Keith McArthur in his recent book, 18 Steps to Control Your Life), cites Gary Chapman’s book, The Five Love Languages, in which Chapman makes the point that when we try to express our love to our loved one, we often do so in ways that we appreciate, but not necessarily what he or she appreciates.
Chapman outlined five different love languages:
1. WORDS OF AFFIRMATION
These words are complements and affirmations, recognition of things they do well.
2. ACTS OF SERVICE
“Actions speak louder than words,” we’ve been told. I’ve also heard it said, “work is love and a real.” Many people know you care only by what you do for them.
Some people feel loved primarily when their partners give them things, not necessarily expensive things. While I don’t have much interest in most material things, it is true that when I see something I was given, I think of the giver with appreciation.
4. QUALITY TIME
Others measure our affection by the amount of time that we choose to spend with them, sometimes quietly, sometimes doing something that they want, even if the giver does not want to do it. Perhaps especially if the giver would not usually do it.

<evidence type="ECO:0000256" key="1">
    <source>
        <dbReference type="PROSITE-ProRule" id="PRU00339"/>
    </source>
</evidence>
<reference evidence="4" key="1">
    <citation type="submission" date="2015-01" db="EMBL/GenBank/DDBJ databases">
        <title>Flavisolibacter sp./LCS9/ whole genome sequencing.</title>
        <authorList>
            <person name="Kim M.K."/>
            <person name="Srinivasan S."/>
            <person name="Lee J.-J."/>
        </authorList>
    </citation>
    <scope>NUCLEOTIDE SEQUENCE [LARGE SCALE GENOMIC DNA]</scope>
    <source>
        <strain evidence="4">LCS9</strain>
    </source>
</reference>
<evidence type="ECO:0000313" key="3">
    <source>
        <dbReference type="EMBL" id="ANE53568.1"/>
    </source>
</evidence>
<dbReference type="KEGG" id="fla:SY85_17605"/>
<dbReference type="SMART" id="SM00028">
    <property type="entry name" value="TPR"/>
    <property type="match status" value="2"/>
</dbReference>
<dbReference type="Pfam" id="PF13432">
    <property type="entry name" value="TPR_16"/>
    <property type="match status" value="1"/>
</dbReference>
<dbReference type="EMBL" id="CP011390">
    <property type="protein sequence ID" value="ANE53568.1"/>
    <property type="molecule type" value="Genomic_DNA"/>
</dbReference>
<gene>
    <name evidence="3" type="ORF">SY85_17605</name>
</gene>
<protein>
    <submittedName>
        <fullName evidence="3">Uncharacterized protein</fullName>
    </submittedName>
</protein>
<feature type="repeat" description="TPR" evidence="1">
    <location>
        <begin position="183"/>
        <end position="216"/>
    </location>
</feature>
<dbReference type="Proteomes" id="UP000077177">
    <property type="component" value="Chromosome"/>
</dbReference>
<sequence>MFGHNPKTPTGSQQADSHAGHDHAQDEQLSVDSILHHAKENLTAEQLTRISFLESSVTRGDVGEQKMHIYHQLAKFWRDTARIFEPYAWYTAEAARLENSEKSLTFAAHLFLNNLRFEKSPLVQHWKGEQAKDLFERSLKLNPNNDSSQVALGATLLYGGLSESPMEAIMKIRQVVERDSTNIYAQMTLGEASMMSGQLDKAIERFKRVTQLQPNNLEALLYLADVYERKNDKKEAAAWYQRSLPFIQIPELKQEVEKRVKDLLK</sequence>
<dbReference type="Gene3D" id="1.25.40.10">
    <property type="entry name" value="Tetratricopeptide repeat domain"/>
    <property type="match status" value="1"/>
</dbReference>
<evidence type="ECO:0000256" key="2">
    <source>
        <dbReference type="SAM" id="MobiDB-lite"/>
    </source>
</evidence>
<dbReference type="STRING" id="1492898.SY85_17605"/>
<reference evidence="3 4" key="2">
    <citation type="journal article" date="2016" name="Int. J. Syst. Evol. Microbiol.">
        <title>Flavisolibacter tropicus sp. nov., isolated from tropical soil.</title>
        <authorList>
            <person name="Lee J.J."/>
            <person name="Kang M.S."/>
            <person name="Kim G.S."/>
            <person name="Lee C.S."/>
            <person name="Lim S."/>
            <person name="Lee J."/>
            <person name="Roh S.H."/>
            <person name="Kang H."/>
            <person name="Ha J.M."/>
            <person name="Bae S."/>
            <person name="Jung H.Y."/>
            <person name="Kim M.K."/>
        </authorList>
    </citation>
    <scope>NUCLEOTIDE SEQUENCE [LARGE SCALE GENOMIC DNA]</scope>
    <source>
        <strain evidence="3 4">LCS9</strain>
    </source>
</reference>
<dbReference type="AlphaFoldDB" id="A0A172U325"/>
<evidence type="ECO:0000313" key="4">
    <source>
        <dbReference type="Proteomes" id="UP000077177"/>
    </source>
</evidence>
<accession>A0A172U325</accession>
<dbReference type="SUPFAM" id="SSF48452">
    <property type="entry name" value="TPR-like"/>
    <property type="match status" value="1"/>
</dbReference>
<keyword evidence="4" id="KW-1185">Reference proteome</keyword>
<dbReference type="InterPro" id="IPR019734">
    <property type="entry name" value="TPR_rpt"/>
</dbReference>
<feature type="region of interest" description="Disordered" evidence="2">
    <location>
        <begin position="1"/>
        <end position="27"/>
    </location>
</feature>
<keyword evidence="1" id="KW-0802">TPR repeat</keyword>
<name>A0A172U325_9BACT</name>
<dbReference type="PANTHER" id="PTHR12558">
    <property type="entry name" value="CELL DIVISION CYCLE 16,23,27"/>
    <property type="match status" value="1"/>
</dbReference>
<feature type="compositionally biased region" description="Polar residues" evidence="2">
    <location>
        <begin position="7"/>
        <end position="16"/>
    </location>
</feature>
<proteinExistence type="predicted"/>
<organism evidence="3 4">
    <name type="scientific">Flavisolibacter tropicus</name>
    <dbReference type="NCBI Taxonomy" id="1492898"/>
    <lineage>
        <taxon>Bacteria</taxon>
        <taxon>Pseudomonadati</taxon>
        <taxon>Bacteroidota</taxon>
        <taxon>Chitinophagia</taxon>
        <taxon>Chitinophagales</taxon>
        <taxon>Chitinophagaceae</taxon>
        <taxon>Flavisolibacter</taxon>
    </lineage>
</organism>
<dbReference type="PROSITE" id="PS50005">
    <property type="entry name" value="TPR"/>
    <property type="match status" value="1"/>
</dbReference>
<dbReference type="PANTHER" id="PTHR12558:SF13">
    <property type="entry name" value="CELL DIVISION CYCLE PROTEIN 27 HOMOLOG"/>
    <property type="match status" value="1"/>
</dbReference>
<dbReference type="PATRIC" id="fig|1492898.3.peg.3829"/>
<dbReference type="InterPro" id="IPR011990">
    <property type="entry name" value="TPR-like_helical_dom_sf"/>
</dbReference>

5. PHYSICAL TOUCH
Finally, some crave physical touch, not necessarily sex, but kissing, hugging, and caresses.
WHAT IS YOUR LOVE LANGUAGE?
Some tips on knowing what you want:
What hurts you most if it is not given?
What have you requested most often?
How do you express your love?
DIFFERENT PEOPLE HAVE DIFFERENT REQUIREMENTS
People tend to express love the way they want it expressed to them.
Many relationship problems are traceable to speaking different languages of love.
Learn what languages of love you and your partner want spoken. Don’t let a language mismatch produce a relationship failure.
Douglas Winslow Cooper, PhD
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